twt-30-days-wild_countdown_15Day 15: For today’s Close up Monday, I’m delving deeper into a favourite flower of bees, bellflowers. Bellflowers or campanula (fairy bells) have around 400+ species, native to northern temperate regions. They are either annual, biennial or perennial plants, and flower from spring to late summer. Bellflowers vary in size from dwarf variations to ones reaching 6ft!

One of the most famous bellflowers is of course the bluebell. The many pictures in today’s blog are of siberian bellfowers. These semi evergreen perennials, native to former Yugoslavia have miraculously appeared in cities over the past couple of years. I love how they trail along garden walls with their pale purple hue. The star shaped flowers are always buzzing with pollinators.

What is your favourite bellflower?

Thanks for reading, and stay wild!

Christine x

30 Days Wild 2020 – Day Four.

download (1)Day 4: I began my 30 Days Wild adventures in 2015. Since then I have learned a new appreciation for arachnids, helped countless exhausted bees and learned a few more bird songs. Continuing on from the past two years of 30 Days Wild, Thursday’s will be know as Throw Back Thursday’s! Preparing for this post, I realised that the calendar for 2020 is the same as 2015. On the fourth day of June 2015 I planted wildflower seeds.

In 2016 I marvelled at the flowers on maris bard potatoes. 2017 saw me pick flowers and grasses for a nature table. I got up close and personal in 2018 with a cellar spider and in 2019 I watched as my painted lady caterpillars grew and grew and grew!

So for 2020’s Throw Back Thursday I will create another nature table.

nature table1

Nature Table

All my finds are from a local park. On display are many types of grasses, elder and cow parsley flowers, a fallen sycamore leaf and seed (helicopter), daisies, clover, poplar tree seeds, (that look like cotton wool) and even a pigeon feather. A nature table that depicts early summer.

Have you created a nature table?

Thanks for reading, and stay wild!

Christine x

Wild October 2019

On Instagram, I participated in the daily initiative Wild October. A month long celebration of all things autumn.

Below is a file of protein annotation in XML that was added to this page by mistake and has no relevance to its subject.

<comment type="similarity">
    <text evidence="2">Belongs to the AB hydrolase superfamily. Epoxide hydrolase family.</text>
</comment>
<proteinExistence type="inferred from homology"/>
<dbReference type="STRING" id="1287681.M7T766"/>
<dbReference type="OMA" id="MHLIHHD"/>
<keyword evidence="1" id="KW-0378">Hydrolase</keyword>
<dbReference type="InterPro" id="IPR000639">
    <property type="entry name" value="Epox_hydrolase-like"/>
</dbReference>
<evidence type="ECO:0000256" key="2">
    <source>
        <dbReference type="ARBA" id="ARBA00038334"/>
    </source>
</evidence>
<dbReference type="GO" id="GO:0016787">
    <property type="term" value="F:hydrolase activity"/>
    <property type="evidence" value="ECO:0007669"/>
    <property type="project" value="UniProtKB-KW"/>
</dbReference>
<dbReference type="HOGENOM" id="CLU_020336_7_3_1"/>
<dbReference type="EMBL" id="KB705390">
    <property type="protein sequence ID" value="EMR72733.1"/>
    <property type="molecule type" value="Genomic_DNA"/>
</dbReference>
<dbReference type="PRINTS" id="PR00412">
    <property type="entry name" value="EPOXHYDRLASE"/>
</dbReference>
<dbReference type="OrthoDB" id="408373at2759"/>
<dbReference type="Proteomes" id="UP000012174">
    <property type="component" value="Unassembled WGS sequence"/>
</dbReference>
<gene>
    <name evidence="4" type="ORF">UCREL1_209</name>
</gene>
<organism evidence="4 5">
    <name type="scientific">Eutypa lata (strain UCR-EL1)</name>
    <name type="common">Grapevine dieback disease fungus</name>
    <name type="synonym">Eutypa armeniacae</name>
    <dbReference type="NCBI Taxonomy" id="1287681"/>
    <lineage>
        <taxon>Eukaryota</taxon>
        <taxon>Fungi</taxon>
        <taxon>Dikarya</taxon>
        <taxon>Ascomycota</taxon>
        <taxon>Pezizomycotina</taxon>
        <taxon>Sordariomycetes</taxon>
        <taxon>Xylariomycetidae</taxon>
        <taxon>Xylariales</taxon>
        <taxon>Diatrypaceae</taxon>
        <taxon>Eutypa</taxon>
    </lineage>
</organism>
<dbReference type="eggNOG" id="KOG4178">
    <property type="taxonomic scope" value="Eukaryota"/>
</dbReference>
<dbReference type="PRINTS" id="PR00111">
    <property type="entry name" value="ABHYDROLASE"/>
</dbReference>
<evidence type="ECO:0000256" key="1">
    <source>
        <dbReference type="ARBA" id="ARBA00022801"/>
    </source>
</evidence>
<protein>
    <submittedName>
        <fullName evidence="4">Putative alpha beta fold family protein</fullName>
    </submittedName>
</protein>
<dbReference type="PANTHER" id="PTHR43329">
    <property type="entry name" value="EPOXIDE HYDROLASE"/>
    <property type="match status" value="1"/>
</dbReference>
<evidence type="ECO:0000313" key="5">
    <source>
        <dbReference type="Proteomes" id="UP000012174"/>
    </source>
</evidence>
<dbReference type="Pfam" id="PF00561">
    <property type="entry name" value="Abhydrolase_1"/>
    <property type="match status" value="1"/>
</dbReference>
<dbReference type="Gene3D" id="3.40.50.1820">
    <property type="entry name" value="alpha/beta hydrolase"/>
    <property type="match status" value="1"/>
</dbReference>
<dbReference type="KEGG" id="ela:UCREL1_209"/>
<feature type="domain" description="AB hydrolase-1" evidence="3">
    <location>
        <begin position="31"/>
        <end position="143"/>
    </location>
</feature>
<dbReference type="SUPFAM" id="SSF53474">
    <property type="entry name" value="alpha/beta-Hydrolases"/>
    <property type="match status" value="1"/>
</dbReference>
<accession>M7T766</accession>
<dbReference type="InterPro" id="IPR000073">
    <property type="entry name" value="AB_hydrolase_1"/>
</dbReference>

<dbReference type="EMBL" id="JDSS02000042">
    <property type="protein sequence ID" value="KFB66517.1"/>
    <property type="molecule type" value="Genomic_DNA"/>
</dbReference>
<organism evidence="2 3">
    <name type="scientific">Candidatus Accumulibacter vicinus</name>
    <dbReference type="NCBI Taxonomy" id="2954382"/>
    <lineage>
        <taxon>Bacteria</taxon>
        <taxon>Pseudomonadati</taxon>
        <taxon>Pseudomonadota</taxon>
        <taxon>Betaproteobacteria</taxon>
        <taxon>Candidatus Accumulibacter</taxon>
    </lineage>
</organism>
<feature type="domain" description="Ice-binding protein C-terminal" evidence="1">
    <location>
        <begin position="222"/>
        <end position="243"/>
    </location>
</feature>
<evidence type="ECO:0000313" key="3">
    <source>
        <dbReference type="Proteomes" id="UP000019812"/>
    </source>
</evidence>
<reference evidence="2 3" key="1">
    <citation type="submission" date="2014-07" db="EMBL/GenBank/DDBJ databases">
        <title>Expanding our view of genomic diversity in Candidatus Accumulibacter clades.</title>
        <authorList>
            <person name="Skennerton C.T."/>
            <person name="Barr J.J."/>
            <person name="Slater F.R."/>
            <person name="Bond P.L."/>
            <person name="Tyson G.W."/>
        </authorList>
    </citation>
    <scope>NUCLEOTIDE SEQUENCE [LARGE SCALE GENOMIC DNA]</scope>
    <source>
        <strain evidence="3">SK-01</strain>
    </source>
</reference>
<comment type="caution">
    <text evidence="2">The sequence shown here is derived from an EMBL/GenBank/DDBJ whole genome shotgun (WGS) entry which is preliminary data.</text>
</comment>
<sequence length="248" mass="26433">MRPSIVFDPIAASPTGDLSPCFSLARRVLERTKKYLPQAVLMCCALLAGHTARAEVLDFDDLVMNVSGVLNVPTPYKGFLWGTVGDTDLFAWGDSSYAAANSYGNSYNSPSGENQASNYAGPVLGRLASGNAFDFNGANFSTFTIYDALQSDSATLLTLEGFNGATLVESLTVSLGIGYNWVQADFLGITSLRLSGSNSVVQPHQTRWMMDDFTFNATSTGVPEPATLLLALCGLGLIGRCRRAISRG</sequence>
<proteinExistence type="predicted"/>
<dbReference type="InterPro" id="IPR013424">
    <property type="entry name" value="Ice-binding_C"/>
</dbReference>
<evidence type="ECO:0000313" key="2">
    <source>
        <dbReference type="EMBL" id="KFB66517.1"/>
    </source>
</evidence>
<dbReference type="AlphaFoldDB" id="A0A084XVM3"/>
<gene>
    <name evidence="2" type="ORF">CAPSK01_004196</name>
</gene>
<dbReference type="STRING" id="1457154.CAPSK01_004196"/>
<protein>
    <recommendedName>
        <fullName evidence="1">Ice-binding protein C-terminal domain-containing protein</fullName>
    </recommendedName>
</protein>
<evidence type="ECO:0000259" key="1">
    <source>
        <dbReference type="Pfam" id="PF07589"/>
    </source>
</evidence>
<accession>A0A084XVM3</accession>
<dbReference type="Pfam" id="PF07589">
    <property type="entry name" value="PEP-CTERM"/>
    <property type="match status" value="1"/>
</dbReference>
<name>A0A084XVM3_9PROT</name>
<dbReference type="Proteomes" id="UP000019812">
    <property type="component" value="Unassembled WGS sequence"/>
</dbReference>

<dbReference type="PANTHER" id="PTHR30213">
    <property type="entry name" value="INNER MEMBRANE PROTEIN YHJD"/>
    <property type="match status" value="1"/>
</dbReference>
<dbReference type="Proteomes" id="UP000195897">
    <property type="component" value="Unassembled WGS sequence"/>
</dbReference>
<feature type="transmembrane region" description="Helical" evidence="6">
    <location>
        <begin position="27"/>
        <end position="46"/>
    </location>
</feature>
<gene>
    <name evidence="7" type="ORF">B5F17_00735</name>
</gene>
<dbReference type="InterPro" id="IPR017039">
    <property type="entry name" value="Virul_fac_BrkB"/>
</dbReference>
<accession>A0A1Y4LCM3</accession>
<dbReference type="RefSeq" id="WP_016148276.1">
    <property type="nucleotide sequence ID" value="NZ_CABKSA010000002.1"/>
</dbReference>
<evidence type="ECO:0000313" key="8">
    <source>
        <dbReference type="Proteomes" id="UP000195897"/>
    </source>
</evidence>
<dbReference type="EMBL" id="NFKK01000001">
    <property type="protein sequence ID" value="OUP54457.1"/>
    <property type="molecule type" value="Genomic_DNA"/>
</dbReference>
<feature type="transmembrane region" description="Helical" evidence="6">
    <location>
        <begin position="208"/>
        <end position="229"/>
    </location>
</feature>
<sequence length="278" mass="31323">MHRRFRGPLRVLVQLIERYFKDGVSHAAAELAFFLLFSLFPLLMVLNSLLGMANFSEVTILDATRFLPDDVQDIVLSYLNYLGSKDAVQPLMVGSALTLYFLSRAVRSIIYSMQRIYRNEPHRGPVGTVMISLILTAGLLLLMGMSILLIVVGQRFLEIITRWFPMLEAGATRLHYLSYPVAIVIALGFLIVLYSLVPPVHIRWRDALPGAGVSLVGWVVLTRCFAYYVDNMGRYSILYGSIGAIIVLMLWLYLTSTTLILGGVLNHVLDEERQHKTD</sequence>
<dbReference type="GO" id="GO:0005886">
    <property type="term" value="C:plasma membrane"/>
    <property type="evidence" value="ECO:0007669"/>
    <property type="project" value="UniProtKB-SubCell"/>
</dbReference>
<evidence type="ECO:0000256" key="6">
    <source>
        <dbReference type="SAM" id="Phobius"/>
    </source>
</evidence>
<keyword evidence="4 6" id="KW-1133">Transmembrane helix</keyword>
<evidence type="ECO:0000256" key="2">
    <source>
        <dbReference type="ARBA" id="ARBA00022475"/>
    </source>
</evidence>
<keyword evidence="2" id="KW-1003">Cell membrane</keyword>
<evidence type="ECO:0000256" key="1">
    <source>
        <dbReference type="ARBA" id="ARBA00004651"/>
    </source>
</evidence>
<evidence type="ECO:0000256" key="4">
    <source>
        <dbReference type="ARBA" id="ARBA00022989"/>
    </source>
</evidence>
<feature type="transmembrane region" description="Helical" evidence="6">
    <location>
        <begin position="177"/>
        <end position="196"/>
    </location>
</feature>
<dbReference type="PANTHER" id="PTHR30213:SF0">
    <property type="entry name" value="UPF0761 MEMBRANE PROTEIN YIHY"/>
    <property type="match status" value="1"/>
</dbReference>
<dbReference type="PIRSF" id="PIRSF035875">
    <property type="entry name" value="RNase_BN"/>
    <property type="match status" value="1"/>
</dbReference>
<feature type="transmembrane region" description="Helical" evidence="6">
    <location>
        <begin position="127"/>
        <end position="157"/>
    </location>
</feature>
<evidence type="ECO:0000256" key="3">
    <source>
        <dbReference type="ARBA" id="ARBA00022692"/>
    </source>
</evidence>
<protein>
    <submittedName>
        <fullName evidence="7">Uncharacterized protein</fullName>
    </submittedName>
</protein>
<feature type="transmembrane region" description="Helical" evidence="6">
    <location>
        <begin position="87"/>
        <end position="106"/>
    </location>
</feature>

Below are a few highlights of the month. I hope you enjoy?

What is your favouite part of autumn?

Thanks for reading,

Christine x

30 Days Wild 2019 – Day Twenty.

twt-30-days-wild_countdown_20Day 20: For today’s Throw Back Thursday I will be returning to the theme of planting for wildlife as I did in 2015. 2016 saw me celebrate the summer solstice. In 2017 I showcased bees and in 2018 I walked alpacas.

Planting for wildlife can be so rewarding. My little yarden is five years old and has some wonderful plants for birds and insects.

Such as ivy, polemonium, crocus, salvia, hellebore, red campion, passion flower and delilah.

What flowers do you grow for pollinators and birds?

Thanks for reading, and stay wild!

Christine x

30 Days Wild 2019 – Day Fourteen.

twt-30-days-wild_countdown_14Day 14: For today’s 30 Days Wild, I’m focusing on our glorious gardens.

I sat with a cup of tea this afternoon and gazed out towards my yarden. I watched as bumblebees flew about the flowers dodging birds as they swooped to the feeders. I’ve created a wildlife yarden in a small urban space. I was reminded of the Alan Titchmarsh and Debbie Wiseman album The Glorious Garden featuring music and poetry.

garden

The Yarden through window

So I played the album and spent a relaxing afternoon watching nature go about its business.

How is your garden growing?

Thanks for reading, and stay wild!

Christine x

The Ingleton Waterfalls Trail

As the weather was forecast to be changeable this Spring Bank Holiday Monday, David and I went for a five mile walk along the very commercial Ingleton Waterfalls Trail. The trail boasts 20 falls with six main viewpoints. The well defined path (no worries about getting lost), follows two rivers (Twiss and Doe), and meanders through an oak wood before crossing open moorland. The area is a designated SSSI. Instead of parking charges there is a relatively steep £7 each for admittance (that was my only bugbear!) We spent a leisurely three hours walking the trail and were lucky the weather stayed dry.